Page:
3. Irritant Contact Dermatitis

Irritant contact dermatitis can be characterized by a red, itchy rash that often sprouts up when there is some kind of damage to the protective layer of your skin. Some common symptoms of this condition include itchiness, rashes, scaly skin, bumps and blisters, swelling, burning, and tenderness. 

What you can do

Usually, contact dermatitis is known to clear up by itself within the span of a few weeks. Something that you should keep in mind is to try and figure out what caused the trigger of such a reaction, in order to avoid coming in contact with it in the future.

Products you can use

To control the itching during the time when your skin heals, try avoiding scratching the area, which will only make it that much more inflamed. Instead, try applying any of the following:

  • An OTC Steroid Cream containing hydrocortisone will reduce the inflammation dramatically while reducing the itchy sensation. 
  • Numbing creams are usually anti-itch creams that have a surface level numbing agent. This helps relieve itching and burning.

4. Allergic contact dermatitis

A less common form of contact dermatitis, Allergic Contact Dermatitis occurs when your skin has an allergic response only to a certain, specific kind of substance. Some commonly found symptoms include redness, itchiness, bumps containing fluid, swelling/burning, and tenderness.

Some of the common allergens that cause Allergic contact dermatitis include soaps, lotions, leaves/plants, jewelry, cosmetics, fragrances, and nickel that is found in jewelry

What you can do

The best way to help ease itching and inflammation is to treat the affected areas with an OTC antihistamine. The better, more permanent solution is to identify the agent that caused the allergic reaction so that you may avoid coming in contact with it in the future. 

Products you can use

Products that are best suited to treat and prevent allergic contact dermatitis include:

  • Oral antihistamines: These are known to be the best way to prevent allergic contact dermatitis as they regulate the excess levels of histamine in your blood. An over the counter option is diphenhydramine tablets, also known as Benadryl.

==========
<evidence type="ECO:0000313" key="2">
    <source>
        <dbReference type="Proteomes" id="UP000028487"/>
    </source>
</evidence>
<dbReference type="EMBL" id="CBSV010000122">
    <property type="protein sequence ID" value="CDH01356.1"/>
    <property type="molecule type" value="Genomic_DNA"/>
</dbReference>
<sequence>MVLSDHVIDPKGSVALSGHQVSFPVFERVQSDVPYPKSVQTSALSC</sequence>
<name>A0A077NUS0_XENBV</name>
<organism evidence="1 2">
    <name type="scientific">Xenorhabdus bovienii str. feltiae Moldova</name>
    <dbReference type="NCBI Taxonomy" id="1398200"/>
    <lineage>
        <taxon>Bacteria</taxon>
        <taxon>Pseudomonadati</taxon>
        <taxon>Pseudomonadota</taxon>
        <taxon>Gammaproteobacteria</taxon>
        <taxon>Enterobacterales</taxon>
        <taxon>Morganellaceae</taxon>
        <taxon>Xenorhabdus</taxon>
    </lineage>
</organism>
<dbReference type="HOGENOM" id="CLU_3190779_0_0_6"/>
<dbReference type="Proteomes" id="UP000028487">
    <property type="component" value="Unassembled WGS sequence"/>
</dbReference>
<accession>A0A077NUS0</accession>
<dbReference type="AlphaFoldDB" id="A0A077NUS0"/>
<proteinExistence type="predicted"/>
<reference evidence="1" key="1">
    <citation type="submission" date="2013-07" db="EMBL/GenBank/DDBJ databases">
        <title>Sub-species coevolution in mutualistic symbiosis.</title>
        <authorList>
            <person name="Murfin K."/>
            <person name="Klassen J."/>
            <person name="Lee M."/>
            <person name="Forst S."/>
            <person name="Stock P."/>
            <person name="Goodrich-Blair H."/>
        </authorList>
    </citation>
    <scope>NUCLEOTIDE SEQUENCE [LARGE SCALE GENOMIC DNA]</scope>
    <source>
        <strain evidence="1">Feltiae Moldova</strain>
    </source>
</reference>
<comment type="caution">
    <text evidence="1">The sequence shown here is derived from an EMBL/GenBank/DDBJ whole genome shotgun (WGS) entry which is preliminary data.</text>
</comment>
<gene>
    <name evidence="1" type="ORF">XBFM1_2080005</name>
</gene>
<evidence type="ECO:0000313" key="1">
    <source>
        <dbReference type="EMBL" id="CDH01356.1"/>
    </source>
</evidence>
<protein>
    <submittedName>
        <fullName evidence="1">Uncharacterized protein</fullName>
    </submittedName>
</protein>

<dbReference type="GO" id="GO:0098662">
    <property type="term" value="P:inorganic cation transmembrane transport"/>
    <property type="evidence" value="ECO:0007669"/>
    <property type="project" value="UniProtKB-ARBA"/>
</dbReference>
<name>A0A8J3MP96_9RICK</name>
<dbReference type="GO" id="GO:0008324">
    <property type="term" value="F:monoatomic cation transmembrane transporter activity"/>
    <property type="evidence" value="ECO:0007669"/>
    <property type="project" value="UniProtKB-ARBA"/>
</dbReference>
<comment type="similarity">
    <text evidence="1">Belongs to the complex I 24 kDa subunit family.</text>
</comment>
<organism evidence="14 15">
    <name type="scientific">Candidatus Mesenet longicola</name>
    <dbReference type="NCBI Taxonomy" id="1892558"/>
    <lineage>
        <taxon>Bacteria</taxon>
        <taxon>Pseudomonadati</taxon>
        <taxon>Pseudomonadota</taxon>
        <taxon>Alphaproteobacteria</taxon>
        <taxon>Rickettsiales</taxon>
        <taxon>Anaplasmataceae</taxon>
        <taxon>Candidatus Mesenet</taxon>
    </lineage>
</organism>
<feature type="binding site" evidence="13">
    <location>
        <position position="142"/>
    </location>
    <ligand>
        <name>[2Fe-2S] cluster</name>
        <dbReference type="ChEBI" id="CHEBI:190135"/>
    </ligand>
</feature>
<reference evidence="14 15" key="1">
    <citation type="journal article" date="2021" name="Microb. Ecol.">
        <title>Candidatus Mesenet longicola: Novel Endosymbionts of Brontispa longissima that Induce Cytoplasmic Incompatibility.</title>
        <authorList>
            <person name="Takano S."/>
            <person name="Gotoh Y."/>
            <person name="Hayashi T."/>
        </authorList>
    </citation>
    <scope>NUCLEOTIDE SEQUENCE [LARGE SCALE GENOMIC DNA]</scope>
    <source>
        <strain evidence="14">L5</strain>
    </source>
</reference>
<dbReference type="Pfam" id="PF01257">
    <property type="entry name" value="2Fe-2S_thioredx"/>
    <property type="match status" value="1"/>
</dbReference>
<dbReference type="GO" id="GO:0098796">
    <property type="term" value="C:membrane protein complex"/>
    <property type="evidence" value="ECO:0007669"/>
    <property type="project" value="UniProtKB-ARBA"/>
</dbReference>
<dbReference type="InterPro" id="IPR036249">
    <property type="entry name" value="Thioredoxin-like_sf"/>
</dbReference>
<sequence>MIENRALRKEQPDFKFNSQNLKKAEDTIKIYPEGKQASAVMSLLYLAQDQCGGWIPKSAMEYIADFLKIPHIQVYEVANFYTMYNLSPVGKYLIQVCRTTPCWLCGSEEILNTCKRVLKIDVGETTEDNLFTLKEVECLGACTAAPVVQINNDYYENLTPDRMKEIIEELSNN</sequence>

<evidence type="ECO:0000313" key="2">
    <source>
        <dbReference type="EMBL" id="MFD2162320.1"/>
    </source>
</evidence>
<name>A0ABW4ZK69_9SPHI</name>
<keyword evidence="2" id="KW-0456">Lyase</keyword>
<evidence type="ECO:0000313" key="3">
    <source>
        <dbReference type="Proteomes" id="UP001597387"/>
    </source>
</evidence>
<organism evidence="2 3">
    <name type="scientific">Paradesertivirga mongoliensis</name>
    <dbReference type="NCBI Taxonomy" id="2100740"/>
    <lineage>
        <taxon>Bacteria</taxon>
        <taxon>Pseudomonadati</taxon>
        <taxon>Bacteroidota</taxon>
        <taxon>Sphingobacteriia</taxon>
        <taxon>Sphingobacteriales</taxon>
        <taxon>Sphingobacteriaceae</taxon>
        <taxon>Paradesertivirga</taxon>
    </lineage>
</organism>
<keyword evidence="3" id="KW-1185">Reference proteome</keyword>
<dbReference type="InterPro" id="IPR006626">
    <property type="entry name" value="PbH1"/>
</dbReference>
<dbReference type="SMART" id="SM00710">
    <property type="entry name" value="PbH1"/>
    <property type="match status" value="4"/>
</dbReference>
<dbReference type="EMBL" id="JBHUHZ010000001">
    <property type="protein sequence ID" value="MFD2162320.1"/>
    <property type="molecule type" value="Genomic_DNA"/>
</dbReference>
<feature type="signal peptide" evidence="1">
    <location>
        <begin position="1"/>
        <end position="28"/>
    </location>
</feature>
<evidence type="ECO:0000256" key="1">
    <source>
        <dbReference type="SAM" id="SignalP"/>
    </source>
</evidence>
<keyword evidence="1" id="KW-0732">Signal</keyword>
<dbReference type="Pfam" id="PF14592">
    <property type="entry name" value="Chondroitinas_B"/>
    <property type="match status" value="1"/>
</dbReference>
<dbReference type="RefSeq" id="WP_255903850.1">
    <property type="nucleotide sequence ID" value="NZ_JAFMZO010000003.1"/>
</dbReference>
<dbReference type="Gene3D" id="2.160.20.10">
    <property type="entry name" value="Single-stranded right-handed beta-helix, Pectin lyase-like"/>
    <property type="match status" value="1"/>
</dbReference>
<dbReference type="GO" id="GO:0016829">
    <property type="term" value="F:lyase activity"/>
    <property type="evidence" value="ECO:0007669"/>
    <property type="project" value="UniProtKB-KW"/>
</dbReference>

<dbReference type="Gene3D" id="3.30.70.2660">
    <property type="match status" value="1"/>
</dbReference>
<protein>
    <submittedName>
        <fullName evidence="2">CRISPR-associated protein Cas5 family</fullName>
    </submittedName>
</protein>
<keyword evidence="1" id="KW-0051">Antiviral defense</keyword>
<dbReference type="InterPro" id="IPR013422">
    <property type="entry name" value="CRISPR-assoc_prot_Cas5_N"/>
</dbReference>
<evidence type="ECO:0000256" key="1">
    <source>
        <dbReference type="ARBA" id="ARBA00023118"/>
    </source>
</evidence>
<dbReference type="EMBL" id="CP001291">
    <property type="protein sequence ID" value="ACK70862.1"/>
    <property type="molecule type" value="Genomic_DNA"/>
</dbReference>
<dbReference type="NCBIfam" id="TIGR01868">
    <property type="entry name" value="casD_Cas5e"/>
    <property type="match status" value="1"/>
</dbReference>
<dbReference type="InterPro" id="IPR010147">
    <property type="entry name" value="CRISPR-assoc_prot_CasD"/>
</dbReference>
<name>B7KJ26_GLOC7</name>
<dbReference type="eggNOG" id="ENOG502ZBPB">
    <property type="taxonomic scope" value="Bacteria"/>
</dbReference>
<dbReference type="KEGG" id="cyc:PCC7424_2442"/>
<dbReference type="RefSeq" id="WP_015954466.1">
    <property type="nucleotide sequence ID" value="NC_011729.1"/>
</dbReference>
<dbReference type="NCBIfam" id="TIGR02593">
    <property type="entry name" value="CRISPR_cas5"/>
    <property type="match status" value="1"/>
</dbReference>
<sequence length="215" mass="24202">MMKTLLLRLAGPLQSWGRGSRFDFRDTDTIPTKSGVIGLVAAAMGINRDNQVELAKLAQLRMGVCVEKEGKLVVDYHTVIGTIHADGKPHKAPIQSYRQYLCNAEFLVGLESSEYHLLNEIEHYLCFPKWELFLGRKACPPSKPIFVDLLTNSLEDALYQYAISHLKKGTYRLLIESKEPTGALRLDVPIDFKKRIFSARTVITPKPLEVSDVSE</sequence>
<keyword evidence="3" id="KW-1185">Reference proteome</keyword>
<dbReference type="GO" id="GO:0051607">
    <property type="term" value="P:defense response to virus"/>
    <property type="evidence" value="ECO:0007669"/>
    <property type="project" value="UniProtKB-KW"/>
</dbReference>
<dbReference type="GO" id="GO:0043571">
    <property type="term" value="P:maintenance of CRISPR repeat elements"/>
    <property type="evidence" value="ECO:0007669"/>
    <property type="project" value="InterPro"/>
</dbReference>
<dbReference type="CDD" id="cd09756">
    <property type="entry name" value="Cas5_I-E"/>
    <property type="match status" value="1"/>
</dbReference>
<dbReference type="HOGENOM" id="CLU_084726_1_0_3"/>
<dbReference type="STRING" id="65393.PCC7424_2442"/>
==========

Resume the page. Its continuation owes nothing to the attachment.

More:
• Topical antihistamines: There are creams, ointments as well as sprays in which antihistamines are present. They help relieve itching and prevent inflammation that occurs due to poison ivy (or any other contact allergens). Opt for an anti-itch cream like the one Benadryl offers.
  • Switch out your regular dish soap and laundry detergents for gentler versions that are fragrance-free, such as Seventh Generation Free & Clear and Tide Free & Gentle.
  • Use a generous application of clear nail polish on the insides of your jewellry such as rings and bracelets to prevent direct contact and allergic reaction to allergen metals like nickel.

5. Rosacea

Rosacea is a skin disease that commonly affects the skin present on the face. Some of the early signs to watch out for include blushing or flushing much more easily than other people do. Those who have Rosacea suffer extreme sensitivity, and some products may even cause an immediate burning and/or stinging sensation. Some other symptoms include redness in the face, ears, chest or back area, a sunburnt look, bumps/pimples, or visible blood vessels. 

What you can do

The long-term solution for rosacea includes the usage and application of prescribed ointments and creams, so make sure to talk to your designated healthcare provider regarding your symptoms. 

Products you can use

For those of you who have the condition, it might help to include the following in your skincare routine:

  • Medications that help reduce redness - prescription drugs such as topical gel brimonidine, Mirvaso, effectively counter facial redness by constricting blood vessels.
  • Color-correcting makeup primers, such as green primers work towards counteracting the redness of your skin. For best results, apply directly to clean skin right before you start your makeup routine.